While investigating the crimes this man involved him, such as illegal trafficking in liquor, Vijay, the policeman, recognizes in this man the person who killed his parents in cold blood when he was a little boy and he had been witness to this from a hidden place which saved his life. The principle of honesty is converted to the ideal of revenge and his anger comes out in full blast, marginalizing everything else in his life, including the imminent danger to his life by Teja and his cronies and the fear his lover Mala  (Jaya Bachchan) expresses about the danger to his life.

 

He discovers an honest “gang leader” in his Pathan friend Sher Khan (Pran) whose first introduction introduces the anger and the angst of Vijay who has been transferred from one police station to another 11 times in five years precisely for his bursts of anger and violence when he encounters the unfairness of the system and the flourishing of crime and criminals disguised as influential businessmen in the city.

 

As a child, Vijay witnesses the murder of his parents by their unscrupulous employer, worried that they will spill the beans on his "spurious injections" business. As luck would have it, Vijay was hidden in a wardrobe at the time and all he sees of the killer is his golden chain, with a cute   little plastic horse dangling from it. Twenty years later, Vijay has morphed into a police officer, always in trouble with his superiors because of his tendency to take crime as a personal affront and use any means available to punish its perpetrators.

 

He is a very serious and intense young man, haunted by nightmares of his parent’s murder. When the little Vijay watches his parents being killed from behind his hiding spot, he cannot catch any glimpse of the killer except a bracelet worn by the killer which has a horse hanging as a medal from the bracelet. Different film scholars have offered varied interpretations of this dream along with that little white horse dangling from the hand of the killer Teja.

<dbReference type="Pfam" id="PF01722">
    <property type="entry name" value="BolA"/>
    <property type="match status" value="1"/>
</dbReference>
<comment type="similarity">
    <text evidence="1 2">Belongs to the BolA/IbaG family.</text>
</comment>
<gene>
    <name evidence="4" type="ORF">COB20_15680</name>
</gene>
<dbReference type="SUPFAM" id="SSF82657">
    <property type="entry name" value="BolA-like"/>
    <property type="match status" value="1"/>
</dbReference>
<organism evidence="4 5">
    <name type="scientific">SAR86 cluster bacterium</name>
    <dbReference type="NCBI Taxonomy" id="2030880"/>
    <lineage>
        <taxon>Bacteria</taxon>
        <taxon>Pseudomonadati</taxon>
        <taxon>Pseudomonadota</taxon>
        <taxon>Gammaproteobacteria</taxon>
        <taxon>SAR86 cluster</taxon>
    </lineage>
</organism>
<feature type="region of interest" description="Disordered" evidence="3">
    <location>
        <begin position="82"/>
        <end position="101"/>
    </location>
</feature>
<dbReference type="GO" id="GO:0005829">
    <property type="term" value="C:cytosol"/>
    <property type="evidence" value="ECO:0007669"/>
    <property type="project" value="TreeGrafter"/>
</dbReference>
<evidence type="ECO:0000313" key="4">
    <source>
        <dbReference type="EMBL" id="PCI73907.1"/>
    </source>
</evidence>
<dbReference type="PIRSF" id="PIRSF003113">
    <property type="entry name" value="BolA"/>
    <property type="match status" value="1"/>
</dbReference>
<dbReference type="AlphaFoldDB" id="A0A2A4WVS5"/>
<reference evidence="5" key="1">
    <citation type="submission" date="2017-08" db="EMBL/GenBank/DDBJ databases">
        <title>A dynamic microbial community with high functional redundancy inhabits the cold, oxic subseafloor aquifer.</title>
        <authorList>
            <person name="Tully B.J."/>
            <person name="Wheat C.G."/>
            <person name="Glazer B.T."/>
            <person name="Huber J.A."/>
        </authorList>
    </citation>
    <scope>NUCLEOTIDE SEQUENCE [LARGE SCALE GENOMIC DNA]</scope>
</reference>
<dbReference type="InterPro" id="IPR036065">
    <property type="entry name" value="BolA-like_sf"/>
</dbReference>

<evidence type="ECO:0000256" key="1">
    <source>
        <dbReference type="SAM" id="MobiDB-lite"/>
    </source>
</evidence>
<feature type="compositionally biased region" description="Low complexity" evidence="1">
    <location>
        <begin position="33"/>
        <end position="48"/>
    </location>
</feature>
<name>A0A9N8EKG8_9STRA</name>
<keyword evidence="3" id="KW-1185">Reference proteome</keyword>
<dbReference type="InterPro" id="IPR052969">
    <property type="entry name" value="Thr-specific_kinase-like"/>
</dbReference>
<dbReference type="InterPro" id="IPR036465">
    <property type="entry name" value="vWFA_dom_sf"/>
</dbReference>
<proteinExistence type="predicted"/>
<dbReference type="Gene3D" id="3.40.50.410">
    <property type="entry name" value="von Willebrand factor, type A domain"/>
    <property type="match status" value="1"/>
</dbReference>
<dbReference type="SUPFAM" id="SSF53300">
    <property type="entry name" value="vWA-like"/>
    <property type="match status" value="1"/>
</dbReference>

What do these objects signify? The bracelet serves as memory in the mind of the grown-up Vijay who identifies the killer from this bracelet and weaves it into the identity of today’s Teja considered an influential “industrialist” in Vijay’s present identity as a police officer. Having recognized him as the man who killed his parents, Vijay finally avenges the tragedy by killing Teja which he attempts but is achieved a bit differently to rescue Vijay from being labelled a killer. In that case, it would wipe out the differences between Teja, the epitome of Evil and Vijay, symbolizing honesty, determination and anger.

 

The nightmares of the white stallion continue to haunt him through adulthood and disturb him but only as long as the nightmares last. They apparently disappear once Vijay triumphs in avenging the murderous killing of his parents that rendered him an orphan, a loner and an introvert who is nervous even to admit to Mala that he has fallen in love with her. The nightmares shape Vijay into the tough, resilient young man with a strong sense of honour and morality. But it also subtly points out his complete sense of loneliness somewhat lessened when he forms a strange bonding with Sher Khan who was a criminal and a Muslim and much older in age than Vijay – a strange bonding which further underscores Vijay’s identity as “The Other.” Sher Shah is a criminal who owns several lucrative and highly profitable gambling dens who loves to have a lot of fun, eat, sing and dance and wear colourful clothes including a proud moustache. His bonding with Vijay defines one more example where two “Others” can not only be friends but also be solid sources of support for each other.

 

This period in which Amitabh Bachchan began and consolidated the celluloid image of the “Angry Young Man” however, is erroneous because not in all his film was Bachchan portrayed as the “Angry Young Man.” During the same decade and a bit ahead of it, Bachchan featured in several films in which he was not quite the “Angry Young Man” because that was the label and the cinematic identity that was slapped on him by the media to begin with and then with the mass audience and his fans that were growing in numbers with every passing day.

 

***

 

 

 

 



 

[1] Tieber, Claus: Writing the Angry Young Man: Salim-Javed's screenplays for Amitabh Bachchan, 7 th Annual Conference Screenwriting Research Network, Filmuniversität Konrad Wolf Babelsberg, Potsdam 17.-19.10.2014

[2] Propp, Vladimir: Morphology of the Folk Tale. Austin: University of Texas Press 1968

[3] Ibid, Tieber